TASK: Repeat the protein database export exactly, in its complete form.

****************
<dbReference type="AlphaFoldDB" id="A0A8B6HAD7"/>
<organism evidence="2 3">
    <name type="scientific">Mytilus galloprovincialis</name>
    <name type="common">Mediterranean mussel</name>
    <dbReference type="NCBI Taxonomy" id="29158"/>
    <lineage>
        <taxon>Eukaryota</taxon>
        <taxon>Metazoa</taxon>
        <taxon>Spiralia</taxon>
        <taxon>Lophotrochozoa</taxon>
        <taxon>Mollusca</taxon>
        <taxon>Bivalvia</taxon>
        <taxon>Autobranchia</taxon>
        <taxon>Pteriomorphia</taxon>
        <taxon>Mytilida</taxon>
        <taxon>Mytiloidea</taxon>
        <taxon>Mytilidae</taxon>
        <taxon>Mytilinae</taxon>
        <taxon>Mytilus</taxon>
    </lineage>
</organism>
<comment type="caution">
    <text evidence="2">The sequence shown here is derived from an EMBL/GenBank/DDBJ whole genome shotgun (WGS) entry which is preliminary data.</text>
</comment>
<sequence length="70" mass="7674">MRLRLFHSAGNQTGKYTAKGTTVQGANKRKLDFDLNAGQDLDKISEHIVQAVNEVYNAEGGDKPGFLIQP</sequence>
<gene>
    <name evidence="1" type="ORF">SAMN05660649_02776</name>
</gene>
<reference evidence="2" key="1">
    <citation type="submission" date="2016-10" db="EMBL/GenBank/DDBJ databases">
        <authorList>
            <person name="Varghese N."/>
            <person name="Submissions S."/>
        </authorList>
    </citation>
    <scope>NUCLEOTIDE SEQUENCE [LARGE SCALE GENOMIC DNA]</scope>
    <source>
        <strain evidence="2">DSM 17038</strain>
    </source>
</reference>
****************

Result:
<dbReference type="AlphaFoldDB" id="A0A8B6HAD7"/>
<organism evidence="2 3">
    <name type="scientific">Mytilus galloprovincialis</name>
    <name type="common">Mediterranean mussel</name>
    <dbReference type="NCBI Taxonomy" id="29158"/>
    <lineage>
        <taxon>Eukaryota</taxon>
        <taxon>Metazoa</taxon>
        <taxon>Spiralia</taxon>
        <taxon>Lophotrochozoa</taxon>
        <taxon>Mollusca</taxon>
        <taxon>Bivalvia</taxon>
        <taxon>Autobranchia</taxon>
        <taxon>Pteriomorphia</taxon>
        <taxon>Mytilida</taxon>
        <taxon>Mytiloidea</taxon>
        <taxon>Mytilidae</taxon>
        <taxon>Mytilinae</taxon>
        <taxon>Mytilus</taxon>
    </lineage>
</organism>
<comment type="caution">
    <text evidence="2">The sequence shown here is derived from an EMBL/GenBank/DDBJ whole genome shotgun (WGS) entry which is preliminary data.</text>
</comment>
<sequence length="70" mass="7674">MRLRLFHSAGNQTGKYTAKGTTVQGANKRKLDFDLNAGQDLDKISEHIVQAVNEVYNAEGGDKPGFLIQP</sequence>
<gene>
    <name evidence="1" type="ORF">SAMN05660649_02776</name>
</gene>
<reference evidence="2" key="1">
    <citation type="submission" date="2016-10" db="EMBL/GenBank/DDBJ databases">
        <authorList>
            <person name="Varghese N."/>
            <person name="Submissions S."/>
        </authorList>
    </citation>
    <scope>NUCLEOTIDE SEQUENCE [LARGE SCALE GENOMIC DNA]</scope>
    <source>
        <strain evidence="2">DSM 17038</strain>
    </source>
</reference>